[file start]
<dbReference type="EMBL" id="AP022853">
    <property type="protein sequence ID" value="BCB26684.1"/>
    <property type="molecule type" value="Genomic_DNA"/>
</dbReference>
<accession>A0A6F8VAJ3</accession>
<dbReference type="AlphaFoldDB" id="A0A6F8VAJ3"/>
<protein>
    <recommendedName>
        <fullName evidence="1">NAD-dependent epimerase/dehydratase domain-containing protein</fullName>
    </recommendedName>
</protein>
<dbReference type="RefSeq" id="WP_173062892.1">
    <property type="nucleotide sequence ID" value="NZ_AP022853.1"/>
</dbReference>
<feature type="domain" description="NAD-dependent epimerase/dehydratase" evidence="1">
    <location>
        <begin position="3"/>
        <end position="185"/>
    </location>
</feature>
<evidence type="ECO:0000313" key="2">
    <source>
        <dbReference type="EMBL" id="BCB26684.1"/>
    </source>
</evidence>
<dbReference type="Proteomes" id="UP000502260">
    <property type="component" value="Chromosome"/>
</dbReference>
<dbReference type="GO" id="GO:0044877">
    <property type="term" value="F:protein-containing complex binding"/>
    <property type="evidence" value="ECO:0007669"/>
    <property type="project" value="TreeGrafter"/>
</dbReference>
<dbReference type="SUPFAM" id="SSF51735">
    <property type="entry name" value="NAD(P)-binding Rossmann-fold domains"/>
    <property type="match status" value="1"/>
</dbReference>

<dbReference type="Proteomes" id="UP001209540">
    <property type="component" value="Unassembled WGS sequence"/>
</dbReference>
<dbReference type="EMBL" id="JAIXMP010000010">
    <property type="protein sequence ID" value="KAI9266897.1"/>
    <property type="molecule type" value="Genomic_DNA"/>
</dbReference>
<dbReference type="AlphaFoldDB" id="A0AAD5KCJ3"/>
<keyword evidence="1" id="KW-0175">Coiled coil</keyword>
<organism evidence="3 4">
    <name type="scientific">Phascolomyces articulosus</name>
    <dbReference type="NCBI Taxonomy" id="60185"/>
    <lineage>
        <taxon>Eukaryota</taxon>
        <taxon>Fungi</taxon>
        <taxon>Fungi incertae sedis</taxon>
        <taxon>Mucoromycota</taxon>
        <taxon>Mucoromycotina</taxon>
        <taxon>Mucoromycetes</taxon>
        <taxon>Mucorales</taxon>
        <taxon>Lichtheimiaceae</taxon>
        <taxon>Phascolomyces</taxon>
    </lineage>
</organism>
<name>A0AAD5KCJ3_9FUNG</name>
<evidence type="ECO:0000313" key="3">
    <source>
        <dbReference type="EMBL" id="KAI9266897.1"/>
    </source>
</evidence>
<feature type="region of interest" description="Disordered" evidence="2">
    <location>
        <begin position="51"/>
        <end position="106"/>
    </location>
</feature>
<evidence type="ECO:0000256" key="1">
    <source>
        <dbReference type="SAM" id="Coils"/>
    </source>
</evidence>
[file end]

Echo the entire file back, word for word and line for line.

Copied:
<dbReference type="EMBL" id="AP022853">
    <property type="protein sequence ID" value="BCB26684.1"/>
    <property type="molecule type" value="Genomic_DNA"/>
</dbReference>
<accession>A0A6F8VAJ3</accession>
<dbReference type="AlphaFoldDB" id="A0A6F8VAJ3"/>
<protein>
    <recommendedName>
        <fullName evidence="1">NAD-dependent epimerase/dehydratase domain-containing protein</fullName>
    </recommendedName>
</protein>
<dbReference type="RefSeq" id="WP_173062892.1">
    <property type="nucleotide sequence ID" value="NZ_AP022853.1"/>
</dbReference>
<feature type="domain" description="NAD-dependent epimerase/dehydratase" evidence="1">
    <location>
        <begin position="3"/>
        <end position="185"/>
    </location>
</feature>
<evidence type="ECO:0000313" key="2">
    <source>
        <dbReference type="EMBL" id="BCB26684.1"/>
    </source>
</evidence>
<dbReference type="Proteomes" id="UP000502260">
    <property type="component" value="Chromosome"/>
</dbReference>
<dbReference type="GO" id="GO:0044877">
    <property type="term" value="F:protein-containing complex binding"/>
    <property type="evidence" value="ECO:0007669"/>
    <property type="project" value="TreeGrafter"/>
</dbReference>
<dbReference type="SUPFAM" id="SSF51735">
    <property type="entry name" value="NAD(P)-binding Rossmann-fold domains"/>
    <property type="match status" value="1"/>
</dbReference>

<dbReference type="Proteomes" id="UP001209540">
    <property type="component" value="Unassembled WGS sequence"/>
</dbReference>
<dbReference type="EMBL" id="JAIXMP010000010">
    <property type="protein sequence ID" value="KAI9266897.1"/>
    <property type="molecule type" value="Genomic_DNA"/>
</dbReference>
<dbReference type="AlphaFoldDB" id="A0AAD5KCJ3"/>
<keyword evidence="1" id="KW-0175">Coiled coil</keyword>
<organism evidence="3 4">
    <name type="scientific">Phascolomyces articulosus</name>
    <dbReference type="NCBI Taxonomy" id="60185"/>
    <lineage>
        <taxon>Eukaryota</taxon>
        <taxon>Fungi</taxon>
        <taxon>Fungi incertae sedis</taxon>
        <taxon>Mucoromycota</taxon>
        <taxon>Mucoromycotina</taxon>
        <taxon>Mucoromycetes</taxon>
        <taxon>Mucorales</taxon>
        <taxon>Lichtheimiaceae</taxon>
        <taxon>Phascolomyces</taxon>
    </lineage>
</organism>
<name>A0AAD5KCJ3_9FUNG</name>
<evidence type="ECO:0000313" key="3">
    <source>
        <dbReference type="EMBL" id="KAI9266897.1"/>
    </source>
</evidence>
<feature type="region of interest" description="Disordered" evidence="2">
    <location>
        <begin position="51"/>
        <end position="106"/>
    </location>
</feature>
<evidence type="ECO:0000256" key="1">
    <source>
        <dbReference type="SAM" id="Coils"/>
    </source>
</evidence>